Many goals, quotas or milestones are measured in numbers in our business.
Labor Hours: Increase productivity through responsibility by being transparent.
Labor hour goals are simple numerical goals that can be conveyed throughout the organization. If a certain task should take 5 hours to complete to hit average profit goals, we can set the expectation as 5 hours. A motivated and skilled employee that can finish the job in 3 hours can still be motivated by the 5-hour max and enjoy the satisfaction of beating the goal and potentially increasing his value to the organization. Being transparent with the allowed maximum hours gives individuals the opportunity to apply themselves and work towards the goal and potentially create drive and innovation to complete the work in the most efficient and effective way possible. Providing employees with the opportunity and information to make decisions that impact themselves and the company cultivates trust.
Employee Cost – Build relationships through genuine understanding
Have you ever had someone come and ask for a raise that was just given an extra week of vacation and the latest new model iPhone? Does that person truly know what they cost the company? Do you really know what that person values as an employee? Another opportunity for transparency! An employee should know and understand the value of what they are being paid including their wage, benefits and perks, including but not limited to: vacation, health insurance, retirement, life insurance, phone, vehicle (including gas allowances and insurance), computer, etc. Educating the team and being transparent regarding the costs of things can create a better platform for open discussions. For example, during a performance review, there may be an opportunity to learn that someone highly values their family time and prefers additional vacation days rather than a monetary raise. These meaningful conversations will help build a culture of trust and a depth of care from management.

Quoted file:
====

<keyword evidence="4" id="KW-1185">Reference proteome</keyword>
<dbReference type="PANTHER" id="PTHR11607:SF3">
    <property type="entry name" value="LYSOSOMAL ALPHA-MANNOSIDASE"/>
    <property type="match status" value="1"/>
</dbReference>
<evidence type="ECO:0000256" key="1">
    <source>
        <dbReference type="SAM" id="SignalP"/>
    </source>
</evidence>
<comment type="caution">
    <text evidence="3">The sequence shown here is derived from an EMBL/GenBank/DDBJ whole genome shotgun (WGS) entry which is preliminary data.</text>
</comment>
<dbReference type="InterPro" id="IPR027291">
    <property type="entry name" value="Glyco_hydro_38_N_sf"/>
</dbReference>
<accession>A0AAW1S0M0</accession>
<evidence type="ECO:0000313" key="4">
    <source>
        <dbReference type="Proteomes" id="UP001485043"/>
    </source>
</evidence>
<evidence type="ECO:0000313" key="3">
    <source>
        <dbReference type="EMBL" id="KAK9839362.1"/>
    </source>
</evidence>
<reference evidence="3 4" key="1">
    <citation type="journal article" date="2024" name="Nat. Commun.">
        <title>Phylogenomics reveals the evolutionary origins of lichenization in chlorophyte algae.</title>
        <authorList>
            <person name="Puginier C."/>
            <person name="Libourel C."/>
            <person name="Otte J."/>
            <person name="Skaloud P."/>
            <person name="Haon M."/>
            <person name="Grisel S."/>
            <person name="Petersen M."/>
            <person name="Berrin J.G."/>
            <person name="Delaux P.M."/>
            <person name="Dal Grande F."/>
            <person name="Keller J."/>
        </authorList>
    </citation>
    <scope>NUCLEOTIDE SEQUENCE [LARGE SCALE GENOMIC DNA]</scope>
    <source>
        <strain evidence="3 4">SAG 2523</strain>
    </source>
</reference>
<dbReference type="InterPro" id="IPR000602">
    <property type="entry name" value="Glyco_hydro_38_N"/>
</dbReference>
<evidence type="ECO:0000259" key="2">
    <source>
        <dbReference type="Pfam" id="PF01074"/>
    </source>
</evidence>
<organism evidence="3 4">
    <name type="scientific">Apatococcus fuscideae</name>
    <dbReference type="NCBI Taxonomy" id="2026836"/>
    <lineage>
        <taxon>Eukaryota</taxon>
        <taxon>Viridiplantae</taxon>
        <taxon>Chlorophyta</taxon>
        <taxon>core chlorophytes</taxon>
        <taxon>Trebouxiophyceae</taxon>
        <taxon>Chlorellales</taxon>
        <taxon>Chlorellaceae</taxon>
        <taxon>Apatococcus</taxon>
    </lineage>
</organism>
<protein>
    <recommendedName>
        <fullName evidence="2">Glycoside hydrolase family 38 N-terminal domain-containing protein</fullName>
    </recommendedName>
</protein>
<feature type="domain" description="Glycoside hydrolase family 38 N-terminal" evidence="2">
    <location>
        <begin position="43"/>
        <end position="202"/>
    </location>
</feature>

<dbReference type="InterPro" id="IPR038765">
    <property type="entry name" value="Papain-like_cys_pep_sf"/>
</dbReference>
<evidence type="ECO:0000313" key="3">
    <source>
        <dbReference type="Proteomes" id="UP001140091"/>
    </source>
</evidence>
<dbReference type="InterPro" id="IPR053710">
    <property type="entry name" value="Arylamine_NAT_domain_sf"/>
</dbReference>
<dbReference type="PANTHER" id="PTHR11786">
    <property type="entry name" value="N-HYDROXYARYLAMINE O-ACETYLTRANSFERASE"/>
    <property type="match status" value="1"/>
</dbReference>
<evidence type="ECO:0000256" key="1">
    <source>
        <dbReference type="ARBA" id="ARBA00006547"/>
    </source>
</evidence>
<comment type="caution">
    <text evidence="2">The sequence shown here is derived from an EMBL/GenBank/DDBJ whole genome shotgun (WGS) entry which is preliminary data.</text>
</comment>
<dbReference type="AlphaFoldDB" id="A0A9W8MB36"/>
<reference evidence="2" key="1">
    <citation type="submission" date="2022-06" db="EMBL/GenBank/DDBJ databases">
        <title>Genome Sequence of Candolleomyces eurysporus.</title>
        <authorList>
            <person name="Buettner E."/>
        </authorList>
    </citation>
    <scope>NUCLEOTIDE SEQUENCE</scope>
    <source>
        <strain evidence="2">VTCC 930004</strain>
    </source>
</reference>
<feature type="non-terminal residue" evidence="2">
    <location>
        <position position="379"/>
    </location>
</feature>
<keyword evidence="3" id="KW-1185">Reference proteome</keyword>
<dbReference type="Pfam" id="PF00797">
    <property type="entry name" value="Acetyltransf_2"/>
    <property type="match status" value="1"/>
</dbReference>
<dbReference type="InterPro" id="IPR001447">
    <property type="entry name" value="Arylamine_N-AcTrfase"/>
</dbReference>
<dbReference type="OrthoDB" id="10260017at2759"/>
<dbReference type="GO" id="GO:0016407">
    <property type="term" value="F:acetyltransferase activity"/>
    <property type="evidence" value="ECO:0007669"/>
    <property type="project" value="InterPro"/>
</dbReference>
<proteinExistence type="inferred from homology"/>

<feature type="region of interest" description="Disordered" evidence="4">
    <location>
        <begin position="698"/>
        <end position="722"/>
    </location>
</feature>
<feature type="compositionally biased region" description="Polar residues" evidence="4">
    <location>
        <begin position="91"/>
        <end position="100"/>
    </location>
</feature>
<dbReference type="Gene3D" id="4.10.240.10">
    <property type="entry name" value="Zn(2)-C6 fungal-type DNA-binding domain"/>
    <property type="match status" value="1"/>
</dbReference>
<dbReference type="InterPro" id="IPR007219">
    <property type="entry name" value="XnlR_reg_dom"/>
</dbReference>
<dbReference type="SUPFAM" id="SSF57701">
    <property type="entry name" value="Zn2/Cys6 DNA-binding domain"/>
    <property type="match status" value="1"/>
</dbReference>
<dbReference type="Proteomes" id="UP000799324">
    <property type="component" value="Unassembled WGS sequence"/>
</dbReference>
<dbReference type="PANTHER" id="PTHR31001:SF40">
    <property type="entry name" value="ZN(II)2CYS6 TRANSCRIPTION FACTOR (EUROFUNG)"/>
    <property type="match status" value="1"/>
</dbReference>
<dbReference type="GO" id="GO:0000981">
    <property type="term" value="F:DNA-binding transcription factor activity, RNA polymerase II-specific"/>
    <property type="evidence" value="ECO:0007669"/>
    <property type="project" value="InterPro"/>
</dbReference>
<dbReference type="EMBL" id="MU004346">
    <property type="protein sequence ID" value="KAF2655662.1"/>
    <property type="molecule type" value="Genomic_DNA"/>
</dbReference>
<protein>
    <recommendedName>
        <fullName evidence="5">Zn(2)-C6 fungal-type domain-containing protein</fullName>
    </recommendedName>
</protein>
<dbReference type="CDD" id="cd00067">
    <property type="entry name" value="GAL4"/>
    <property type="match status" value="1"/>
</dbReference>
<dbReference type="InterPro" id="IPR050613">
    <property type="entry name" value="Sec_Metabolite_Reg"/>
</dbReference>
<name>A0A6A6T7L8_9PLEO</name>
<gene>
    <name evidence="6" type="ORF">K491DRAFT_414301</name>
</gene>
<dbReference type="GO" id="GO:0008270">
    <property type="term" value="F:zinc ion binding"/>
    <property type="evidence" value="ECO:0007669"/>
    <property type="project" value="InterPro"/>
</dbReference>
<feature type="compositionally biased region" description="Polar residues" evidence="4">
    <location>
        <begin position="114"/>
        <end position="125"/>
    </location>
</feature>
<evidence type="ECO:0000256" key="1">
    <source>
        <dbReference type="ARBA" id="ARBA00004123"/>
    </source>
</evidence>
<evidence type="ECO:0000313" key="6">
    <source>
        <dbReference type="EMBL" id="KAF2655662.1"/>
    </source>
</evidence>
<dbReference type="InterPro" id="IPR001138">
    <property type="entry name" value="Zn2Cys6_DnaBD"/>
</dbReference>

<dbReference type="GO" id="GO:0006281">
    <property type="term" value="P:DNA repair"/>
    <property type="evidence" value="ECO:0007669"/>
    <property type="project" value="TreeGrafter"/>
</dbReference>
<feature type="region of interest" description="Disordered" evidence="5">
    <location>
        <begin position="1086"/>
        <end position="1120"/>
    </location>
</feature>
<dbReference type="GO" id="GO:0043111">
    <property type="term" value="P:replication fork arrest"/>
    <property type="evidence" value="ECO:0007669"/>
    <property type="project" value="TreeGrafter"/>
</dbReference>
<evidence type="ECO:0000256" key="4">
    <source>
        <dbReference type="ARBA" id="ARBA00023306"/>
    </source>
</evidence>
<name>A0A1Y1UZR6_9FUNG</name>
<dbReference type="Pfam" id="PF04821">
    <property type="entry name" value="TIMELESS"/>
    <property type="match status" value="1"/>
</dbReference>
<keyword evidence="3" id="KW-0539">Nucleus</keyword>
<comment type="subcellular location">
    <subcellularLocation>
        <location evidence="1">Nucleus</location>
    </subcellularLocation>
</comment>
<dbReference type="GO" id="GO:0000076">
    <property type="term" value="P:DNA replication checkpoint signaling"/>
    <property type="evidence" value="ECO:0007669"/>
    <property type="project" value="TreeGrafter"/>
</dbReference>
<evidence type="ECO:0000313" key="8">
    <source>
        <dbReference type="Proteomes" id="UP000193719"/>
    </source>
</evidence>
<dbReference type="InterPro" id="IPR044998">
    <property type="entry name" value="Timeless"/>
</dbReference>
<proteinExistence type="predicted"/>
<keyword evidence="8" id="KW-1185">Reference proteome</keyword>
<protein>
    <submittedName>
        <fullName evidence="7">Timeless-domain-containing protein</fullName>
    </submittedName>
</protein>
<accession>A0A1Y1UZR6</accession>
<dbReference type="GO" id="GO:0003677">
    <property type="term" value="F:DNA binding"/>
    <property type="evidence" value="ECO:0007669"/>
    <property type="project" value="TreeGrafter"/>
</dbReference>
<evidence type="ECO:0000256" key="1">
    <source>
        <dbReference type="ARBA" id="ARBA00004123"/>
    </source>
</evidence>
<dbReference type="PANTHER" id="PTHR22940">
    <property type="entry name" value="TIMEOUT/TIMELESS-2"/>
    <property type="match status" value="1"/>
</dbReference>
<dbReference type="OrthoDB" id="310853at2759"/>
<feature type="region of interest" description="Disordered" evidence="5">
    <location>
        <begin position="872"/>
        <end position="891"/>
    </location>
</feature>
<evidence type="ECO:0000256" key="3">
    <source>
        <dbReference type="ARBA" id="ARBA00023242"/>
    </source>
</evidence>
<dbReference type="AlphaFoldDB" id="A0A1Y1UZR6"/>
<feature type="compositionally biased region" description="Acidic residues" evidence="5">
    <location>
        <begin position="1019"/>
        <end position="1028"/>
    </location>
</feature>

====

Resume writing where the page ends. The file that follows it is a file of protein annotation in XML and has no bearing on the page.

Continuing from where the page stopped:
Overall Profits – Increase innovation and motivation
This one is scary for a lot of business owners. They want to keep their numbers under tight wraps and closed away for only their eyes. But going back to the above point, how can we expect our managers to hit company goals without giving them all the information to get there? Direct project managers will be better able to control their jobs if they have access to job profitability numbers, budgets and goals. They will be more equipped to negotiate material pricing, providing budget selections and understanding labor hours to meet profitability goals. Transparency on labor hours inflated costs (per hour cost per employee + benefits) so they are better able to choose who will do the best trade on each job. Transparency to our estimators and project managers about the cost per lead (marketing), any software or management fees per job (overhead). If owners plan to place high standards on their managers, the managers will perform better with a general understanding of business operations and costs. And while owners may choose to keep certain numbers under wraps, profits, expenses and overhead per job should be direct and easily accessible so managers can be checking in constantly. Providing this open communication will foster innovation and allow for more creative flows to happen. Mangers will feel empowered knowing they have the authority to make decisions that directly affect them and the company, their confidence and motivation will grow along with the numbers.